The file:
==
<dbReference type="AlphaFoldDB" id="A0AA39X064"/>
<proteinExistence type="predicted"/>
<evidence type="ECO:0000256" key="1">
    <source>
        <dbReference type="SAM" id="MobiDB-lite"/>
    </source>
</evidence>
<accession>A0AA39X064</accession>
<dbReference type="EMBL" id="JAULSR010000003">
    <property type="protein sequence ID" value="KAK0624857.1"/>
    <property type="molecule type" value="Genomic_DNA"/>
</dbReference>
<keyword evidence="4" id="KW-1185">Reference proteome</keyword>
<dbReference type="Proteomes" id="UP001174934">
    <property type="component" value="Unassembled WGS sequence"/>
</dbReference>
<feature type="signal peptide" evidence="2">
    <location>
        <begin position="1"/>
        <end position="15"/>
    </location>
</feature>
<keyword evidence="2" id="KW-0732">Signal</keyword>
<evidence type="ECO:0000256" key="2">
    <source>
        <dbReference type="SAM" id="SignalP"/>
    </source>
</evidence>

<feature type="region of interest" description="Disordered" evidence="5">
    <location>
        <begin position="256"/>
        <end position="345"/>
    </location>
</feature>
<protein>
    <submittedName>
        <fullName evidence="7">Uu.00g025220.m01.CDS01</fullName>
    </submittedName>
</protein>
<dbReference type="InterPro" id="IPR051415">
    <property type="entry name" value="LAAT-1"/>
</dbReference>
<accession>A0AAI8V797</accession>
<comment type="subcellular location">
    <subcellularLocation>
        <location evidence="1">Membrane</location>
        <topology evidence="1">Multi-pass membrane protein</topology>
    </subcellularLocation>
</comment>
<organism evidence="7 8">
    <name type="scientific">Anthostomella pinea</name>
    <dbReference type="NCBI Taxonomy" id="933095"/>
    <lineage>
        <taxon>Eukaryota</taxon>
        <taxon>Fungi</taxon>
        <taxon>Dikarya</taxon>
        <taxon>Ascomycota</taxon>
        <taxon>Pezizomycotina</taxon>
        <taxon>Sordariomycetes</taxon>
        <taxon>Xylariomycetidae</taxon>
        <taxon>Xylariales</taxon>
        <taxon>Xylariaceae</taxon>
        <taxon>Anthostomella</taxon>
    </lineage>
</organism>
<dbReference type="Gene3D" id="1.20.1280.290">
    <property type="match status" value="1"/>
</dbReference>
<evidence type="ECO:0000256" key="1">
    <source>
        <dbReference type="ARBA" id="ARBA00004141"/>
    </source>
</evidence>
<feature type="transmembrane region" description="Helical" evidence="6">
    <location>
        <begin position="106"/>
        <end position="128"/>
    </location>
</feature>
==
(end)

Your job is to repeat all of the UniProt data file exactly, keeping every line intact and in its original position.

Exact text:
<dbReference type="AlphaFoldDB" id="A0AA39X064"/>
<proteinExistence type="predicted"/>
<evidence type="ECO:0000256" key="1">
    <source>
        <dbReference type="SAM" id="MobiDB-lite"/>
    </source>
</evidence>
<accession>A0AA39X064</accession>
<dbReference type="EMBL" id="JAULSR010000003">
    <property type="protein sequence ID" value="KAK0624857.1"/>
    <property type="molecule type" value="Genomic_DNA"/>
</dbReference>
<keyword evidence="4" id="KW-1185">Reference proteome</keyword>
<dbReference type="Proteomes" id="UP001174934">
    <property type="component" value="Unassembled WGS sequence"/>
</dbReference>
<feature type="signal peptide" evidence="2">
    <location>
        <begin position="1"/>
        <end position="15"/>
    </location>
</feature>
<keyword evidence="2" id="KW-0732">Signal</keyword>
<evidence type="ECO:0000256" key="2">
    <source>
        <dbReference type="SAM" id="SignalP"/>
    </source>
</evidence>

<feature type="region of interest" description="Disordered" evidence="5">
    <location>
        <begin position="256"/>
        <end position="345"/>
    </location>
</feature>
<protein>
    <submittedName>
        <fullName evidence="7">Uu.00g025220.m01.CDS01</fullName>
    </submittedName>
</protein>
<dbReference type="InterPro" id="IPR051415">
    <property type="entry name" value="LAAT-1"/>
</dbReference>
<accession>A0AAI8V797</accession>
<comment type="subcellular location">
    <subcellularLocation>
        <location evidence="1">Membrane</location>
        <topology evidence="1">Multi-pass membrane protein</topology>
    </subcellularLocation>
</comment>
<organism evidence="7 8">
    <name type="scientific">Anthostomella pinea</name>
    <dbReference type="NCBI Taxonomy" id="933095"/>
    <lineage>
        <taxon>Eukaryota</taxon>
        <taxon>Fungi</taxon>
        <taxon>Dikarya</taxon>
        <taxon>Ascomycota</taxon>
        <taxon>Pezizomycotina</taxon>
        <taxon>Sordariomycetes</taxon>
        <taxon>Xylariomycetidae</taxon>
        <taxon>Xylariales</taxon>
        <taxon>Xylariaceae</taxon>
        <taxon>Anthostomella</taxon>
    </lineage>
</organism>
<dbReference type="Gene3D" id="1.20.1280.290">
    <property type="match status" value="1"/>
</dbReference>
<evidence type="ECO:0000256" key="1">
    <source>
        <dbReference type="ARBA" id="ARBA00004141"/>
    </source>
</evidence>
<feature type="transmembrane region" description="Helical" evidence="6">
    <location>
        <begin position="106"/>
        <end position="128"/>
    </location>
</feature>